Seth Grahame-Smith’s novel Pride and Prejudice and Zombies, a remix which took the words of Jane’s Austen’s original novel and added in a dash of zombies and martial arts, was surprisingly well received in certain literary communities. Many found that the spritzing of uncouth zombies into the cultured world of aristocratic England not only added wit to the proceedings, but exposed an underlying tension between the in-group tiers of mannered white people. The plot of Austen’s Pride and Prejudice actually remained mostly in tact, adding in the drama and gore of the Bennets as a trained sisterhood of martial artists protecting England from the foreign horde. Burr Steers’s cinematic adaptation remixes it yet again, adding it more than a dash of zombies, causing the zombie outbreak to take precedence over the romantic travails of the Bennet sisters and Mr. Darcy.
As the film opens, Mr. Darcy (Sam Riley), the captain of the British Army searching and killing the undead, is looking for newly affected zombies attending a party thrown by the Bennets at their estate. Using a vial of special flies that gravitate toward dead meat, Mr. Darcy discovers and assassinates a zombie posing as a card-playing human, even as the zombie’s niece takes a nosh on some dude in a bedroom upstairs. Zombies have long been a cinematic symbol for the clamoring masses that are meant to take down humanity, and this is no exception. The opening animation actually exposes that underlying issue, but it also becomes increasingly problematic in Pride + Prejudice + Zombies, as the zombies become a stand-in for a revolting lower class intent on tearing down the aristocracy. Unfortunately, the zombies are never the heroes of PPZ, expecting us to root for a bunch of entitled white snoots who feel like they’re above everybody else (and, in a way, that type of Marxist reading plays into the themes of class and manners in Pride and Predjudice but taking it several levels deeper).
The Bennet sisters, introduced through their sisterly ritual of cleaning guns, are all trained martial artists looking to get married to a rich and capable man before they become zombies (read: poor or too old to be married to somebody wealthy). Second daughter Elizabeth (Lily James), the de facto leader for some reason (she even gets a blue dress against the other sisters’ cream dresses), is wooed by the well-paid Mr. Darcy, who is actually betrothed to his second cousin, the daughter of Lady Catherine (Lena Headey) who funds and controls the human army. Other sisters (Suki Waterhouse, Bella Heathcote, Elle Bamber, Millie Brady) are pursued by Mr. Collins (Matt Smith), Mr. Bingley (Douglas Booth) and Mr. Wickham (Jack Huston), just as the zombies make headway in their search for brains.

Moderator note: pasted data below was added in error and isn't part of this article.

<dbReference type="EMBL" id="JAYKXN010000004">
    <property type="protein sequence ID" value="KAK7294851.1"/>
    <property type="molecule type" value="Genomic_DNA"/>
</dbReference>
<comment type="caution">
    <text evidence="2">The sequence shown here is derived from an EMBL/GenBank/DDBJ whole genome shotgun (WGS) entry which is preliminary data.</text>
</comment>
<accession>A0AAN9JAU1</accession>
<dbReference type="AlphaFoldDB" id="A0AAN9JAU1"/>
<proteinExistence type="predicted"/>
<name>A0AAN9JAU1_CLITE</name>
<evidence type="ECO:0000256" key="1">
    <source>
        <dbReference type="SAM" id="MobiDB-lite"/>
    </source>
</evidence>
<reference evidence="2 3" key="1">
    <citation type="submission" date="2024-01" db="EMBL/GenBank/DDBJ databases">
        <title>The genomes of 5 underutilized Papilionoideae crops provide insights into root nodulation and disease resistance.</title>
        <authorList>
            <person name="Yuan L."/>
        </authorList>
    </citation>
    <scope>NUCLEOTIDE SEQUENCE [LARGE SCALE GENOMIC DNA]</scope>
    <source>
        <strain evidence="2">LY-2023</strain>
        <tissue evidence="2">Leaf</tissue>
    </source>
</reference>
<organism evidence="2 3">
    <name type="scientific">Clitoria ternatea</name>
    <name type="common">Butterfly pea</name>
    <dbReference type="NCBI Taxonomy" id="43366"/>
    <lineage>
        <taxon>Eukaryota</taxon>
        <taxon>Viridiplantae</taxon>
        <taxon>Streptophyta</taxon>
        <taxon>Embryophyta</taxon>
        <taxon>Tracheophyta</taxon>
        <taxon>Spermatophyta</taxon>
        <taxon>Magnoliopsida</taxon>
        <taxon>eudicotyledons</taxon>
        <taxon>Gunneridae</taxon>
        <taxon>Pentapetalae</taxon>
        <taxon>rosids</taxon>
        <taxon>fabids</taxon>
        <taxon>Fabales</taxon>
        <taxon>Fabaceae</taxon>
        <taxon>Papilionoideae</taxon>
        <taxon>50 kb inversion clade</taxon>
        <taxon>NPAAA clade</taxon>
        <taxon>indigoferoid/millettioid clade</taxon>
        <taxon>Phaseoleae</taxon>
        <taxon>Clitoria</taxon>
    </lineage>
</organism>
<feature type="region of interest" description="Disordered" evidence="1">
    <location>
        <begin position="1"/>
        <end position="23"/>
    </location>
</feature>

Austen’s novel is a spider web soap opera of romance and confused desires, with the plot not easily summarized. The cinematic adaptation of the remix novel makes hash of the original potato, where dialogue is given to different characters, personalities flip flop, and nobody gives much of a shit about anything to do with anything. It tries to be a satire of and faithful homage to both the Austenite novel and to the zombie horror movie, but it actually ends up as none of the above. At first it feels like a sharp commentary focusing on the more feminist aspects of Jane Austen – though there is little more bad-ass than a family of zombie fighting ninja women trained under masters in China, Steers does much to subject all the women to the male gaze by focusing on bodices, garters, and sparring in delicates – but everything devolves into a huge steaming mess of fighting interests. It’s a middling flop, if for no other reason than it wants us to root for all of these flawed characters when I would rather see them turn into zombies for being such bratty entitled assholes.
Pride + Prejudice + Zombies delivers exactly what you’d expect from the title. With a strong beginning, it eventually falls victim to a truncated mis-mashy story that can’t commit to its own tone. It’s far too long for being a single joke movie, and doesn’t do enough to justify its own existence. What it accomplishes is breeding contempt for the characters, a feat accomplished by Bridget Jones’ Diary well over a decade ago.